FAIR MARKET VALUE AND INTANGIBLE ASSETS ARE ENTRENCHED IN UNITED KINGDOM LAW


Fair market value and intangible assets are integral components of UK law, shaping financial reporting, taxation, M&A transactions, intellectual property rights, and litigation. This exploration highlights key areas where these concepts are deeply entrenched.

Financial Reporting:

  • Companies Act 2006: Mandates financial statements to reflect a "true and fair view," encompassing intangible assets like goodwill, intellectual property, and brand value.
  • Financial Reporting Standard (FRS) 102: Provides guidance on valuing and accounting for intangible assets, ensuring transparency in financial reporting.

Taxation:

  • Corporation Tax Act 2009: Defines "fair market value" for tax purposes, impacting capital gains, deductions, and other tax liabilities.
  • Intangible Fixed Assets (IFAs) regime: Allows tax relief for specific intangible assets, encouraging innovation and investment in intellectual property.

Mergers & Acquisitions:

  • City Code on Takeovers and Mergers: Regulates M&A transactions, emphasizing fair valuations, including intangible assets, in determining offer prices.
  • Financial Services and Markets Act 2000: Empowers the Financial Conduct Authority (FCA) to act against misleading valuations in M&A, safeguarding investor interests.

Intellectual Property Law:

  • Patents Act 1977: Grants exclusive rights to inventors, recognizing the economic value of patented ideas and innovations.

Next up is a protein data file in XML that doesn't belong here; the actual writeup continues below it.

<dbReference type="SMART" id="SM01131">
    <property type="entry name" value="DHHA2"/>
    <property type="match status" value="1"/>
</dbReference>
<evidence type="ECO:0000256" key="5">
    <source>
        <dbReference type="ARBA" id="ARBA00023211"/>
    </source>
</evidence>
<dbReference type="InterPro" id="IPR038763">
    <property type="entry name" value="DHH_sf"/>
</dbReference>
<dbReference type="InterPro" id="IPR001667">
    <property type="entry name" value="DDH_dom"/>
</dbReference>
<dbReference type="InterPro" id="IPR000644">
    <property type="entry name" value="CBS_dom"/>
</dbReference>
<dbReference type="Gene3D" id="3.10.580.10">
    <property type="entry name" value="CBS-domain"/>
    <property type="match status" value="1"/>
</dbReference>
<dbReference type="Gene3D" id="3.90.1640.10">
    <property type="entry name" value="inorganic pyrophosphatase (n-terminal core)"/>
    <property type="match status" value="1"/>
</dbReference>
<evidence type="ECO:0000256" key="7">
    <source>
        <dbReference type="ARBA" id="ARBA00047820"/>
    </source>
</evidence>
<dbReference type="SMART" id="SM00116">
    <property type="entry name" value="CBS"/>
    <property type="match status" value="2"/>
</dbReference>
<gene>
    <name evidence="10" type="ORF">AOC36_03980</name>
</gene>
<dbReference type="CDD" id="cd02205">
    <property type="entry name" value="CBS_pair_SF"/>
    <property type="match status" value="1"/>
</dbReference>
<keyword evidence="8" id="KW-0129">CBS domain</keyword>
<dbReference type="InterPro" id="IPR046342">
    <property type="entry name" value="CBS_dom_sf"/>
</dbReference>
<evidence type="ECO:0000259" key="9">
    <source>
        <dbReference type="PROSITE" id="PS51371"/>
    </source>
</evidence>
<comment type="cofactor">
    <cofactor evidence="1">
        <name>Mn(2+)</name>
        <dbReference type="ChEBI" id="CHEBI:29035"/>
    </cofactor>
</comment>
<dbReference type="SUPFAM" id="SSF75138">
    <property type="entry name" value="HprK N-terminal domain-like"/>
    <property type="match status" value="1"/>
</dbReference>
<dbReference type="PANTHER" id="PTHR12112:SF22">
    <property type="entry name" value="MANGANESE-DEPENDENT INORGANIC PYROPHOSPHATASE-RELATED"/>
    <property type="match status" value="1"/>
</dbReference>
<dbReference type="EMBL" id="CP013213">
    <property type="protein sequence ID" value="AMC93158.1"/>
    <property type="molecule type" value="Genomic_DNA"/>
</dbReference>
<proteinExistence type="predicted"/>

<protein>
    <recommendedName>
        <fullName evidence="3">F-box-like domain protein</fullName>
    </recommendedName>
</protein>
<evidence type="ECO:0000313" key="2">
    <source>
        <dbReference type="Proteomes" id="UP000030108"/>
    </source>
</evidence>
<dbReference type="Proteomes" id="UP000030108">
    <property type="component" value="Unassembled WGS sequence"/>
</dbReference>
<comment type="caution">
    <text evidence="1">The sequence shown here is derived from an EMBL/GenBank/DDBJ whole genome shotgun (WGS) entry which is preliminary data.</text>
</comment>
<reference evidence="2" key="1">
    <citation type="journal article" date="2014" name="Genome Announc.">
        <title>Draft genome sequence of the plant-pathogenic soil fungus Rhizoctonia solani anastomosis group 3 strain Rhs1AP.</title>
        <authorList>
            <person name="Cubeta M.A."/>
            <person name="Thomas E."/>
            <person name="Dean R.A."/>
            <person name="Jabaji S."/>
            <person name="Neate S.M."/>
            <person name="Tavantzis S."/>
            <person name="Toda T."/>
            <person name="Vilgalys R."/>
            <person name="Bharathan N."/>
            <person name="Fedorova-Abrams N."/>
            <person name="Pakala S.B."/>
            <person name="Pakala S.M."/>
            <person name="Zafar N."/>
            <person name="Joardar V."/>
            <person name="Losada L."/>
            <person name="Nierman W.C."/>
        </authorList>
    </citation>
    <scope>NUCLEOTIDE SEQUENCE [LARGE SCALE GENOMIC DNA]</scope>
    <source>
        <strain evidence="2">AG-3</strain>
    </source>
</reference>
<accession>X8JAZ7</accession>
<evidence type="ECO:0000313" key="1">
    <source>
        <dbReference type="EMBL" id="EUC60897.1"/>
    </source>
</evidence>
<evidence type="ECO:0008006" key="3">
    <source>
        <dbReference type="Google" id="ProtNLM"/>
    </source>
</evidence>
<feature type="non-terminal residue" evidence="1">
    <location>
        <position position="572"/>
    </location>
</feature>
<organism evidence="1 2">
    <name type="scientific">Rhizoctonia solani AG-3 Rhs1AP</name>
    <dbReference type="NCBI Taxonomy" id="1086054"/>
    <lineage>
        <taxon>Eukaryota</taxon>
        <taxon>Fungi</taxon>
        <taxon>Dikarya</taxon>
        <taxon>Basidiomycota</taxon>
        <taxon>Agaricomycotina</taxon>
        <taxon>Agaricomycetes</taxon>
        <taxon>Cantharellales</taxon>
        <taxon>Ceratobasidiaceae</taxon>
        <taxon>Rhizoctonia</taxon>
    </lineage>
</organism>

• Trade Marks Act 1994: Protects distinctive logos, symbols, and brand names, acknowledging the intangible value associated with established trademarks.

Litigation:

  • Misrepresentation Act 1967: Allows claims for damages if misled about the value of intangible assets, emphasizing the legal significance of accurate valuation.
  • Passing off: Protects businesses from competitors mimicking distinctive branding, underscoring the legal importance of intangible brand value.

These examples showcase the profound impact of fair market value and intangible assets across legal and financial frameworks in the UK. Legal interpretations and regulations surrounding intangible assets may evolve, emphasizing the importance of consulting professionals for compliance.


ADDITIONAL EXAMPLES OF FAIR MARKET VALUE AND INTANGIBLE ASSETS IN LAW AND VALUATION

Expanding on the theme of fair market value and intangible assets in law, here are more examples, particularly focusing on valuation, spanning divorce settlements, contract disputes, competition law, and insurance scenarios.

Divorce Settlements:

  • Valuation of Professional Practices: In divorce cases involving professionals, determining the fair market value of their practices, including intangible assets like client relationships, is crucial for equitable asset distribution.
  • Valuation of Business Interests: Fair market valuation of businesses owned by spouses, considering intangible assets, is vital for fair division in divorce settlements.